Discount Retailers Track Slow Consumer Spending

TheStreet.com

NEW YORK (TheStreet) -- The S&P 500 set a new all time high at 1,687.18 on May 22, but six of the nine discount retailers I have been tracking set their 2013 highs on or before May 22 on slowing consumer spending.

Last week we had several data points that help diagnose the health of the U.S. consumer. On Tuesday, the Conference Board's reading on consumer confidence came in at a much stronger than expected 76.2, but still well below the neutral reading of 90 to 110. On Thursday, initial jobless claims were higher than expected at 354,000, above the recessionary 350,000 level, but the four-week moving average remained below 350,000. Also on Thursday the preliminary reading for Q1 Real GDP came at 2.4%, slightly below expectations. On Friday, personal income for April was reported as flat with a 0.2% decline in spending.

This mix of data should favor the buy rated discount retailers, but it seems to me that the rebound in consumer spending from the depths of the recession has reached a plateau.

The last time I profiled the nine discounters I am covering today was March 13, Discount Retailers Continue to Lag Despite Recovery. All have maintained buy ratings and eight of nine traded higher since then.

The headliner this week, Dollar General , reports quarterly earnings pre-market on Tuesday and an EPS of 72 cents per share is expected.

When I look at the weekly chart profiles for these stocks there are warning signs as six of nine have negative charts or could turn negative this week. The other three have overbought weekly charts. This could provide an overall stock market warning given the importance of consumer spending at these discount retailers.


Fundamentally, we begin June still under a ValuEngine valuation warning with 71.7% of all stocks overvalued, and with 34.2% overvalued by 20% or more. We show 15 of 16 sectors overvalued, 14 by double-digit percentages, with six overvalued by more than 20% including consumer staples by 20.6% and retail-wholesale by 26.2%.

Reading the Table

OV/UN Valued: Stocks with a red number are undervalued by this percentage. Those with a black number are overvalued by that percentage according to ValuEngine.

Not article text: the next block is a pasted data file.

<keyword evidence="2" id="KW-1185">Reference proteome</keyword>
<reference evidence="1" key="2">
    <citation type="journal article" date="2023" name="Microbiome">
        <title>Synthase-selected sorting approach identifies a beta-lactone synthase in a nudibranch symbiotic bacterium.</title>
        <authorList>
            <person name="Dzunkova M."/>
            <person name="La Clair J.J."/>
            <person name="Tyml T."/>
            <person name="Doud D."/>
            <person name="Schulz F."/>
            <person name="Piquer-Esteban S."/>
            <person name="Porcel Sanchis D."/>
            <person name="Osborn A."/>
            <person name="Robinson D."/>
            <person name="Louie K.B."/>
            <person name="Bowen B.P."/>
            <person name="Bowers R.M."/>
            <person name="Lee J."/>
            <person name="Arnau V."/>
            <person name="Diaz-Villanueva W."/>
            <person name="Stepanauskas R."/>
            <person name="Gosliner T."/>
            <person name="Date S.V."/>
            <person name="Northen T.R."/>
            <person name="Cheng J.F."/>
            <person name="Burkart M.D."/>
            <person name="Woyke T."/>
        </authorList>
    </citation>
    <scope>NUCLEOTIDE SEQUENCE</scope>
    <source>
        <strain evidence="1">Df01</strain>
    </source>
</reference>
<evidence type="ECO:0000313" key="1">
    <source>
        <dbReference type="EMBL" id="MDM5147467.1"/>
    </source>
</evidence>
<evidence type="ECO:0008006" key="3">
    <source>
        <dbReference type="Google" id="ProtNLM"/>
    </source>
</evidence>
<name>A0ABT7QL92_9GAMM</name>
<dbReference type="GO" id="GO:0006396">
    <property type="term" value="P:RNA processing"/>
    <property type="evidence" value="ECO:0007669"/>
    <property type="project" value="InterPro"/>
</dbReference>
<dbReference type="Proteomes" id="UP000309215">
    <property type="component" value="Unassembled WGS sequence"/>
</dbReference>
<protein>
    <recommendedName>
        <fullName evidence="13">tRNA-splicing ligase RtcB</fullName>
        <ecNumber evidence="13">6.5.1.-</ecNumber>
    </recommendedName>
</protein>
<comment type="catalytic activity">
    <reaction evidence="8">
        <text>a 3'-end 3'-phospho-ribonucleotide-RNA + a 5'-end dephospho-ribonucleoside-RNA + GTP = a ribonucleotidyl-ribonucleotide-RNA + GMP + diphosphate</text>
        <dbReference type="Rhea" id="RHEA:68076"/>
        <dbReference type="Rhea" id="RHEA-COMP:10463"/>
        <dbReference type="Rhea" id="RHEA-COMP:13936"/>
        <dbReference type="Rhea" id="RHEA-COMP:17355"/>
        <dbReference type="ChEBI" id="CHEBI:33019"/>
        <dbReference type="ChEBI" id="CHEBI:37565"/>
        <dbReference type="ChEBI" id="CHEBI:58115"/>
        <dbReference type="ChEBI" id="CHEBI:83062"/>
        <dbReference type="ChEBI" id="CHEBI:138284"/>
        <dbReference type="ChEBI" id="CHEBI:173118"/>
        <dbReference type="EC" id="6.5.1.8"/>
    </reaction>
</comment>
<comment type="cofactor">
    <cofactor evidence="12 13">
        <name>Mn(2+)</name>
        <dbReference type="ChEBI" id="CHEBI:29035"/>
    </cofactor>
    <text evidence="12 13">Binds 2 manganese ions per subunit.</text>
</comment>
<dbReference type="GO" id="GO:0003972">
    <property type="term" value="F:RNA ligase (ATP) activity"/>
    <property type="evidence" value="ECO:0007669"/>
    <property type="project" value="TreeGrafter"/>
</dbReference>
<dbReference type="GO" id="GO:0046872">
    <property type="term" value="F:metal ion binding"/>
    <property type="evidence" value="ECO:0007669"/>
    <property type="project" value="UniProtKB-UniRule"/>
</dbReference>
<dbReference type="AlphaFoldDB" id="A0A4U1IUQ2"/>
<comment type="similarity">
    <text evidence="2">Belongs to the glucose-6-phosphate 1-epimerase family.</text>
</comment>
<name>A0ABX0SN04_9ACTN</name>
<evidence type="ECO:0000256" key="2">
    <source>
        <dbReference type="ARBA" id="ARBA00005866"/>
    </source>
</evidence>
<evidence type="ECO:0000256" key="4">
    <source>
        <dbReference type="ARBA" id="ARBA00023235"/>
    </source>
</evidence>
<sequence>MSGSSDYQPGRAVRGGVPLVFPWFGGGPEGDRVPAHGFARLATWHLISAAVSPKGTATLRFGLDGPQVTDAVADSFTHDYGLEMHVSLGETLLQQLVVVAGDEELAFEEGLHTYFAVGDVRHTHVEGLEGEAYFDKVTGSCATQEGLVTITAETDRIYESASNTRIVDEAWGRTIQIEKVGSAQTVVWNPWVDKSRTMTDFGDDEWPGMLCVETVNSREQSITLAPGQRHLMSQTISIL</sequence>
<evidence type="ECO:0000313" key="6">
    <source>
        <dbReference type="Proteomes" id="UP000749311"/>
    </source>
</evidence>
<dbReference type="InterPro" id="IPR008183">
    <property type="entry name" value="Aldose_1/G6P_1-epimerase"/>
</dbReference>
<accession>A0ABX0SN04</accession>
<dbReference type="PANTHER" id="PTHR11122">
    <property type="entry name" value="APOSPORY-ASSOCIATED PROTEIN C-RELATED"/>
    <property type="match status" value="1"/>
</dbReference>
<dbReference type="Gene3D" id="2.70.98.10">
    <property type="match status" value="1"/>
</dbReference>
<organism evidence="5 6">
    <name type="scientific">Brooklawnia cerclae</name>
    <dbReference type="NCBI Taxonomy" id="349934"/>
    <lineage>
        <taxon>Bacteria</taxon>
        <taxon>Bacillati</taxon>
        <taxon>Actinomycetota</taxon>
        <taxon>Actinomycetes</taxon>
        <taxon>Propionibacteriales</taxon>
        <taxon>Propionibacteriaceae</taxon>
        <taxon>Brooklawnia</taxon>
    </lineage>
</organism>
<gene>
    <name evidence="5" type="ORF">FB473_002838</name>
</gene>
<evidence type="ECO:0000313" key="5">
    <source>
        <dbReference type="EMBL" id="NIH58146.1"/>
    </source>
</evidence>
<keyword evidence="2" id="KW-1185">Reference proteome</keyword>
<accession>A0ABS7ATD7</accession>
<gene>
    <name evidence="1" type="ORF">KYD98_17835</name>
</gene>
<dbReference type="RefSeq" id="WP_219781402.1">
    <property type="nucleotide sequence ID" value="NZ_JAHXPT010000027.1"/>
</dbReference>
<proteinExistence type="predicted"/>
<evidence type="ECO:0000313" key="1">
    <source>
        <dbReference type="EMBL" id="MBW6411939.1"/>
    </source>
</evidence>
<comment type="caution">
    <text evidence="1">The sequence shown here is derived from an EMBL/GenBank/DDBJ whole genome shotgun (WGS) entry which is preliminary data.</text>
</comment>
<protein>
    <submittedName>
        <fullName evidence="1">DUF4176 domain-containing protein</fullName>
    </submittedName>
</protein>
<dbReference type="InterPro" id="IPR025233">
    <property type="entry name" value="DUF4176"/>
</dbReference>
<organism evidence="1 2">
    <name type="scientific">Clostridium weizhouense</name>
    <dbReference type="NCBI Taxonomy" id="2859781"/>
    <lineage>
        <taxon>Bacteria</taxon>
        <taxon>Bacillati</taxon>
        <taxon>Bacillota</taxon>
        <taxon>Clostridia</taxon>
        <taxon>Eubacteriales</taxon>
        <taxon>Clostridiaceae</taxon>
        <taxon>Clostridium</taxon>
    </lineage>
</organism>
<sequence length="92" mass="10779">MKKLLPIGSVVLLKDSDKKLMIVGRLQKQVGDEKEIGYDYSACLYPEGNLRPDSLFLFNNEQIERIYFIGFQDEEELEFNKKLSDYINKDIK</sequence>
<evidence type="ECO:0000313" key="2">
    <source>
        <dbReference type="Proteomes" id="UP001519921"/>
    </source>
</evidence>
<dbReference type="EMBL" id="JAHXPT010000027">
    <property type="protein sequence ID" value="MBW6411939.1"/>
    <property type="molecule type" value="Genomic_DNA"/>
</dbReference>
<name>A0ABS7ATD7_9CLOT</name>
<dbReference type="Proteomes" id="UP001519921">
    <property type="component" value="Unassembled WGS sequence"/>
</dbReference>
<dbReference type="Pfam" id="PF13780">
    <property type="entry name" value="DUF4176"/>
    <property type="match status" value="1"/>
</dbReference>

VE Rating: A "1-engine" rating is a strong sell, a "2-engine" rating is a sell, a "3-engine" rating is a hold, a "4-engine" rating is a buy and a "5-engine" rating is a strong buy.

Last 12-Month Return (%): Stocks with a red number declined by that percentage over the last 12 months. Stocks with a black number increased by that percentage.

Forecast 1-Year Return: Stocks with a red number are projected to decline by that percentage over the next 12 months. Stocks with a black number in the table are projected to move higher by that percentage over the next 12 months.

Value Level: Price at which to enter a GTC limit order to buy on weakness. The letters mean; W-weekly, M-monthly, Q-quarterly, S-semiannual and A-annual.


Pivot: A level between a value level and risky level that should be a magnet during the time frame noted.

Risky Level: Price at which to enter a GTC limit order to sell on strength.

Big Lots ($34.05 vs. $35.76 on March 13) set its 2013 high at $39.22 on May 22. The weekly chart profile ended May negative with its five-week modified moving average (MMA) at $36.21. My semiannual value level is $28.14 with a monthly pivot at $35.08 and weekly risky level at $37.48.

Costco ($109.63 vs. $103.75 on March 13) set an all-time high at $115.77 on May 28. The weekly chart profile is positive but overbought with the five-week MMA at $109.44. My semiannual value level is $100.61 with a monthly pivot at $108.40 and weekly risky level at $113.38.


Dollar General ($52.80 vs. $47.76 on March 13) set its 2013 high at $55.17 on May 28. The weekly chart profile is positive but overbought with the five-week MMA at $52.32. Semiannual value level is $50.94 with a semiannual risky level at $55.09.

Dollar Tree ($48.04 vs. $44.64 on March 13) set its 2013 high at $51.20 on May 23. The weekly chart shifts to negative with a close this week below the five-week MMA at $48.24. My monthly value level is $40.47 with a weekly pivot at $50.20 and my semiannual risky level at $50.27.

Family Dollar ($61.15 vs. $58.58 on March 13) set its 2013 high at $65.82 on May 15. The weekly chart stays negative on a close this week below the five-week MMA at $62.12. My monthly value level is $57.60 with a weekly risky level at $65.55.

Ross Stores ($64.32 vs. $55.90 on March 13) set its 2013 high at $66.60 on May 9. The weekly chart shifts to negative on a close this week below the five-week MMA at $64.04. My monthly value level is $56.66 with a semiannual risky level at $69.32.

Target ($69.50 vs. $67.11 on March 13) set a multi-year high at $71.91 on May 21. The weekly chart shifts to negative on a close this week below the five-week MMA at $69.33. My monthly value level is $67.07 with a semiannual risky level at $70.31.

TJX Companies ($50.61 vs. $44.59 on March 13) set a multi-year high at $51.84 on May 15. The weekly chart remains positive but overbought with the five-week MMA at $49.46. My semiannual value level is $48.10 with an annual risky level at $52.67.


Wal-Mart Stores ($74.84 vs. $73.60 on March 13) set a multi-year high at $79.96 on May 15. The weekly chart shifts to negative on a close this week below the five-week MMA at $76.74. My monthly value level is $72.47 with a quarterly risky level at $78.49.

At the time of publication the author held no positions in any of the stocks mentioned.

This article is commentary by an independent contributor, separate from TheStreet's regular news coverage.

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